Now I want to come back to what you said about the undramatic character of certain Beethoven works, particularly the "even-numbered" symphonies. Certainly: there are such works; their number is even relatively larger among all of Beethoven's works than that of the more tragically-dramatic ones. The wealth in Beethoven of the most varied emotional moods is extraordinary. However, each of these moods -- and this is characteristic -- is expressed with his innate decisiveness. With him, every expression is always driven forth to its utmost boundaries. Those "iffy", undecided moods that can be found in Mozart or in the early romantics, where the soul, itself, does not know how it feels, exists as little with him as that stalling in a limited bourgeois manner, that not-quite-going-to-the-end, as it can often be found in Schumann and Brahms, or that remaining tied to the matter, that not being able to grow beyond the applied means that we often find in later music. Particularly in his last period, it is often very extreme conditions that Beethoven expresses.

That, however, makes his effect on the public at large more difficult, taking away some of its breadth yet gaining more depth. A work as, for example, the VIII. Symphonie with its unearthly serenity, its wild, gigantic humor is -- as it appears to me -- not very accessible at all, to many people, in its entire breadth. This is quite the same with the idyllic-sweet serenity of the "pastoral" Symphony, as Wagner characterizes it so beautifully with Jesus' words, "Ye shall be in paradise with me today!" Many parts of this symphony are filled with a meditatively religious feeling of nature, certainly belonging to the religious sphere and which, therefore, might not be to everyone's liking among both performers and audience.

How little these works that lie before the eyes of us all are understood by the broad spectrum of the audience and of musicians, can best be seen in the common criticism respectively prejudices that one can hear very often: -- of the 'harmlessly cheerful "eighth"', the "weak" Pastoral Symphony, that is accused of not having "an end", the "trivial" last movement of the "Ninth", and so on. The unknown Beethoven -- a chapter all by itself that mainly has a lot to tell about the ineptitude of our interpreters of today.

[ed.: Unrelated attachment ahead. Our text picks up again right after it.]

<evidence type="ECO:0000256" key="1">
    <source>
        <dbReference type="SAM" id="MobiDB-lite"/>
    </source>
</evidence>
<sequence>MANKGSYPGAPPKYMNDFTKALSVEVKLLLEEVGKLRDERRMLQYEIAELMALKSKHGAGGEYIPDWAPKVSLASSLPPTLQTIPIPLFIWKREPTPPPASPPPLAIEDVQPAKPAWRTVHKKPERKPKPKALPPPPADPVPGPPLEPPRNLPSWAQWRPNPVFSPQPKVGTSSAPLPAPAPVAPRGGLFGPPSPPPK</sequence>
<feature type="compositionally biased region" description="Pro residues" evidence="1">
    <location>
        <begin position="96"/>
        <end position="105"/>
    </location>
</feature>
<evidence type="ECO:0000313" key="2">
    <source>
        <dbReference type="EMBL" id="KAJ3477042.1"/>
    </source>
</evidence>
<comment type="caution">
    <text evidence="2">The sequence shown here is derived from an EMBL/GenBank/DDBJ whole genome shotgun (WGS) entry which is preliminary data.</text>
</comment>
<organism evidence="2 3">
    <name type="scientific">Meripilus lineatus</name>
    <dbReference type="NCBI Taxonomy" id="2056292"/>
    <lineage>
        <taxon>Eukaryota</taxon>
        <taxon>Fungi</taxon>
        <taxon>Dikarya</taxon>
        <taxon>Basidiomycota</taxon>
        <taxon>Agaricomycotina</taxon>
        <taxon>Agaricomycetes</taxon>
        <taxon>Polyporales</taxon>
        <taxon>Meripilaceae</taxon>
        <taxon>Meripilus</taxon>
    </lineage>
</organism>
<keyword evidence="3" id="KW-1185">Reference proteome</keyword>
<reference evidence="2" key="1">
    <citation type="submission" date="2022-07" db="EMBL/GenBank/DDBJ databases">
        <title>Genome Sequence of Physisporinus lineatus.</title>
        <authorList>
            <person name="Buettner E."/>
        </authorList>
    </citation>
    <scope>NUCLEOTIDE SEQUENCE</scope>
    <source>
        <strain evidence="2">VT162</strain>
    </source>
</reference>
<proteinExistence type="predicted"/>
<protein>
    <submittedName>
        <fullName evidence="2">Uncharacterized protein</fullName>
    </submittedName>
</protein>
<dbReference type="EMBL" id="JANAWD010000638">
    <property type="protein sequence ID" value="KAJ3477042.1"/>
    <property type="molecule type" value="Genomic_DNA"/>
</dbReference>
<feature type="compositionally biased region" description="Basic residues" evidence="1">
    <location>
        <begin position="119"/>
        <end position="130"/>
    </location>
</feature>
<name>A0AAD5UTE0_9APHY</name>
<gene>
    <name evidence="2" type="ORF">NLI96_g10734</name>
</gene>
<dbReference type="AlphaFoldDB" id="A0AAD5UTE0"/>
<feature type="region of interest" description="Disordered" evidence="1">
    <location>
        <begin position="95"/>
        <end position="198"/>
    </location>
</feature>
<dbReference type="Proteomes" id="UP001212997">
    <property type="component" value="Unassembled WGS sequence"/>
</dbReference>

Abendroth: You always emphasize that it is purely musical laws that come into force in the great classical works. Particulary with respect to Beethovens works -- to take him as an example for all of them -- this can be clearly shown. It can, however, not be denied that -- in spite of all purely musical laws -- even beyond these, Beethoven, in the creation of his works, obviously always went out from an idea.

Furtwängler: First of all, it should be noted that the word "idea" is only a term for a kind of condensation process within the real world. In this sense, wherever we deal with human issues, there are ideas that want to realize themselves, such as, for example, the different concepts of state in political life that nations and politicians have in mind, in religious life the various forms and realizations of religious communities. When in a work of art, when, for example, in a musical work, an "idea" seems to be embodied, it does not have to be "less of music". To believe that is a misconception that arises when we try to describe the idea rationally in words. Naturally, that is not possible without losing the content of such an idea to a great extent. This idea that one becomes thus aware of in a musical work should, however, not be equated with reality. With Beethoven, too, "ideas" are not the essential but the way in which he realizes them musically.